Ember.js testing with Jasmine

By Chris Sprehe
3 months ago

Ember.js testing with Jasmine

Introduction

Before diving right into the Jasmine Ember.Test.Adapter I wrote, let's take a quick look at the differences with Async control using Qunit vs. Jasmine - see Asynchronous Support, along with Ember's primary async control method used in its integration test helper suite.

Ember.js integration helpers - wait function

The gist of this method is it pauses the test runner suite while Ember internally finishes running any asynchronous goodness. It does this using a Javascript interval that polls every 10ms -- as long as the async wheels are still turning, the interval keeps polling. To look at the full implementation of this method, pry open Ember's helper.js file and look at function wait.

To pause the test suite, Ember relies on the implementation of the test adapter's asyncStart and asyncEnd functions. Your asyncStart function, which runs at the top of the Ember helper wait function, should pause the test runner suite:

// If this is the first async promise, kick off the async test
if (++countAsync === 1) {
  Test.adapter.asyncStart();
}

Your asyncEnd function, which runs at the bottom of the polling interval once any async logic finishes, should hit 'play' on the test runner suite:

// If this is the last async promise, end the async test
if (--countAsync === 0) {
  Test.adapter.asyncEnd();
}

QUnit Async Control

In understanding the async implementation with the Ember.js library using QUnit, we really only need to mention the implementation of the QUnit start() and stop() functions.

Start()

From QUnit: Start running tests again after the testrunner was stopped. See stop().

Basically, hits play on the test runner suite.

Stop()

From QUnit: Increase the number of start() calls the testrunner should wait for before continuing.

Basically, hits pause on the test runner suite. Keep in mind, for as many times as you call stop(), you must also call start() that many times to continue through the test suite.

Ember's implementation

Basically, asyncStart pauses the QUnit test runner suite using QUnit's stop function and subsequently lets it continue on by calling asyncEnd, which uses QUnit's start function:

Test.QUnitAdapter = Test.Adapter.extend({
  asyncStart: function() {
    stop();
  },
  asyncEnd: function() {
    start();
  },
  exception: function(error) {
    ok(false, Ember.inspect(error));
  }
});

Jasmine Async Control

Jasmine implements Async support a little bit differently than QUnit. The easiest way to show this is a simple Jasmine test:

var AsyncTest = {
  counter: 0,
  complete: false,

  testAsync: function() {
    AsyncTest.counter++;
    AsyncTest.complete = true;
    console.log("Async test method complete");
  },

  isAsyncComplete: function() {
    console.log("isAsyncComplete", AsyncTest.complete);
    return AsyncTest.complete;
  }
};

it("implements jasmine async stuff", function() {
  console.log("start test feature");
  setTimeout(AsyncTest.testAsync, 1000);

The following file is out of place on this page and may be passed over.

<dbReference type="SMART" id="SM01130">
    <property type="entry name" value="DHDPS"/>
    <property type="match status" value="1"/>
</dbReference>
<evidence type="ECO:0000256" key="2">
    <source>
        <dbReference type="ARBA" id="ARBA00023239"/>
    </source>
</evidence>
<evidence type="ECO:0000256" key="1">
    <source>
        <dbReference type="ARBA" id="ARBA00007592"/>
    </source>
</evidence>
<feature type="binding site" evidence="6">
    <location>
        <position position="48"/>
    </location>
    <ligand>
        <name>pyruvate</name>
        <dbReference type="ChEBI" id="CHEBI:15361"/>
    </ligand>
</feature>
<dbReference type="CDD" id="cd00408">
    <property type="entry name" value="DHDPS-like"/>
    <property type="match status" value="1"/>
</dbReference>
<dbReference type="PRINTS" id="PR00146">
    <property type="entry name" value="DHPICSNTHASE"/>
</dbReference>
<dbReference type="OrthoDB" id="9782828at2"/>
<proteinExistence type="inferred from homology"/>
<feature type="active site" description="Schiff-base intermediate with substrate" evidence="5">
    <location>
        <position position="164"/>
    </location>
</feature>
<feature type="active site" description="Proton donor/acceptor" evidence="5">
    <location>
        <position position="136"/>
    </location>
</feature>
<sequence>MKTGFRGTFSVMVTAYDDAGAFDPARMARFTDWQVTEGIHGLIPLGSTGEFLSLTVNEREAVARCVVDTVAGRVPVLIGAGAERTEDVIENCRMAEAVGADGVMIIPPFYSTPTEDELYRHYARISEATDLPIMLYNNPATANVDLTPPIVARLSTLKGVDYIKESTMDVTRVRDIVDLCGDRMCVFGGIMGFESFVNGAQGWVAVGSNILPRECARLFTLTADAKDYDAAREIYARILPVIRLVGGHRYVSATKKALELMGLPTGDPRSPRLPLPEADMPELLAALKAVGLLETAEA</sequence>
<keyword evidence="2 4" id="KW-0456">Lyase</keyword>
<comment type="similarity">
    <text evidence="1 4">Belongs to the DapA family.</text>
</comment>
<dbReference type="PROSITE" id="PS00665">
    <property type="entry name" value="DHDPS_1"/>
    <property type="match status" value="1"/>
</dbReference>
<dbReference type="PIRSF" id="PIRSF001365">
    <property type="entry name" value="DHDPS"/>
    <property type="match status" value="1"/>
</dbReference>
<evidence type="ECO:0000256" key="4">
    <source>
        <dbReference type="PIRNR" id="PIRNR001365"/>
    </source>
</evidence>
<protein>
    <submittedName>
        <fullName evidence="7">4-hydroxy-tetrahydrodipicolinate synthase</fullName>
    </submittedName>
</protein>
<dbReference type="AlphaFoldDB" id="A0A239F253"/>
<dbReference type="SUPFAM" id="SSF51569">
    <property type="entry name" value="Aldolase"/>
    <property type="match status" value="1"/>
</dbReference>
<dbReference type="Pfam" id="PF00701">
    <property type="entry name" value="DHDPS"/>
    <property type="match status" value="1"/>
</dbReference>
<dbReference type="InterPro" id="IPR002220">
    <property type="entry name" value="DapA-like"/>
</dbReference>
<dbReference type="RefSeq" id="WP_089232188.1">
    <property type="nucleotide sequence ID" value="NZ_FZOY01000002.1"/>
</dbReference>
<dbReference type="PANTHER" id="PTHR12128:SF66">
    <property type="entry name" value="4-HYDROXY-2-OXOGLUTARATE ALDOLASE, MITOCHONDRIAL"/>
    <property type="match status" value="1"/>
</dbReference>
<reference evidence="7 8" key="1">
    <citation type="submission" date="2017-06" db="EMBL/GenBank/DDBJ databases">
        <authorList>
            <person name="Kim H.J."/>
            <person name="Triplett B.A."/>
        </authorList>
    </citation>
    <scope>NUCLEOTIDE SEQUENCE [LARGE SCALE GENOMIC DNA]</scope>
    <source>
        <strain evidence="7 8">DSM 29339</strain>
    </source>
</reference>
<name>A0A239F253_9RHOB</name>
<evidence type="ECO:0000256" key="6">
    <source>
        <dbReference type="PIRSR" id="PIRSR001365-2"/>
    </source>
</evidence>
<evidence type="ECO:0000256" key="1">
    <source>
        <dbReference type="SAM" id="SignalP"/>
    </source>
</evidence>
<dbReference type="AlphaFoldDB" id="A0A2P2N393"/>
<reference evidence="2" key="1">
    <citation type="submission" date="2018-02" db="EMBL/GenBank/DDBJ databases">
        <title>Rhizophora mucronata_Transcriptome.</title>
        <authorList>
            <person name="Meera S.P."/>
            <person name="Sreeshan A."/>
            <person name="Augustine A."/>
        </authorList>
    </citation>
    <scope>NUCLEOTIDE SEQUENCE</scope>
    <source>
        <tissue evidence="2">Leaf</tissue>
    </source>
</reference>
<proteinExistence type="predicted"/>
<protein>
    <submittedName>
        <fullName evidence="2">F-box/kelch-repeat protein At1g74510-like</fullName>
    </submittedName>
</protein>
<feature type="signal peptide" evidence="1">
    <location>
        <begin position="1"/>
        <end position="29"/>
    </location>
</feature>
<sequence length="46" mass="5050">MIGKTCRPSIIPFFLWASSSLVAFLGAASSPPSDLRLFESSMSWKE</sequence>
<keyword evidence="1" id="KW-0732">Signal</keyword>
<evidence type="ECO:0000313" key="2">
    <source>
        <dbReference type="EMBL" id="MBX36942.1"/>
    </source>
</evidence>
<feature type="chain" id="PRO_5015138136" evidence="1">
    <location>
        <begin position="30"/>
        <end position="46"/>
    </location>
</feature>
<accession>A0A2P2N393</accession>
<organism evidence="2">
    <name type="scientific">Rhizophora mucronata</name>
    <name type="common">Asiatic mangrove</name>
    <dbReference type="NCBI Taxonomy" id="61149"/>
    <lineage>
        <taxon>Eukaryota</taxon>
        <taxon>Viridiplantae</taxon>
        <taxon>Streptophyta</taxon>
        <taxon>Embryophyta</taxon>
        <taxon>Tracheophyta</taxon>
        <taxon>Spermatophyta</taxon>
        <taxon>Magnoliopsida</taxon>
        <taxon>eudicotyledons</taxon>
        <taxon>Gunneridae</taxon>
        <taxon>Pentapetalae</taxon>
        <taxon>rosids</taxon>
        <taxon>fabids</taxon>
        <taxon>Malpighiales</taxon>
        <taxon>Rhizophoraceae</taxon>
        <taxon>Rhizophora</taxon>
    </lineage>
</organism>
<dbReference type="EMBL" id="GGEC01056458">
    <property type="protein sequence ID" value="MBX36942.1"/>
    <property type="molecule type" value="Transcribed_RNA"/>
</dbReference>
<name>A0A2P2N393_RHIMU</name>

waitsFor(AsyncTest.isAsyncComplete, "test async to have run", 5000);

  runs(function(){
    console.log("runs block post waitFor asyncComplete");
    expect(AsyncTest.counter).toEqual(1);
  });
});

The two important functions in Jasmine when using Async control are waitsFor and runs. waitsFor takes a function as an argument (in my case isAsyncComplete) and polls that function as many times as it can before it times out waiting for it to return true. The default timeout is 5 seconds, but you can bump that up as long as you'd like.

Once the latch function (isAsyncComplete) returns true, Jasmine will run any logic inside its runs function. Keep in mind, any logic (read: assertions) you want to wait for async activity, must be wrapped in the runs function. If it is not, Jasmine will not wait.

Take a look at the console output from my above test in the bullets below:

  • start test feature helpers_spec.js:76
  • isAsyncComplete false helpers_spec.js:70 (90 times)
  • Async test method complete helpers_spec.js:66
  • isAsyncComplete true helpers_spec.js:70
  • runs block post waitFor asyncComplete

I set the testAsync method to wait 1 second before running. In that time, Jasmine polled isAsyncComplete 90 times asking if it was finished. Once it was done, it triggered running my assertion which correctly asserted the counter was at 1.

Onto the Jasmine Ember.Test.adapter.

Jasmine Ember Test.Adapter

This adapter currently lives here on my GitHub. My implementation is as simple as:

Ember.Test.JasmineAdapter = Ember.Test.Adapter.extend({
  asyncRunning: false,

  asyncStart: function() {
    Ember.Test.adapter.asyncRunning = true;
    waitsFor(Ember.Test.adapter.asyncComplete);
  },

  asyncComplete: function() {
    return !Ember.Test.adapter.asyncRunning;
  },

  asyncEnd: function() {
    Ember.Test.adapter.asyncRunning = false;
  },

  exception: function(error) {
    expect(Ember.inspect(error)).toBeFalsy();
  }
});

I keep an asyncRunning property on my JasmineAdapter Ember.Object. To pause the Jasmine suite, I set that property to true and set up my Jasmine waitsFor function to poll asyncComplete until asyncRunning is false or it times out.

Once asyncEnd is called internally by Ember's wait function, asyncRunning will be set to false and the next time Jasmine asks, it will know it's safe to carry on.

The last piece is actually setting the Ember test adapter to be our Jasmine adapter, which happens for us in our Jasmine spec_helper.js:

Ember.Test.adapter = Ember.Test.JasmineAdapter.create();

Wrap up

This adapter is just one implementation, but I haven't seen another out there yet. There's still some work to be done (see TODOs), so please feel free to share any comments, questions, etc. -- as always, contributions welcome.

Hopefully this at least helps remove some of the burden of using Jasmine testing in your Ember apps. Salud.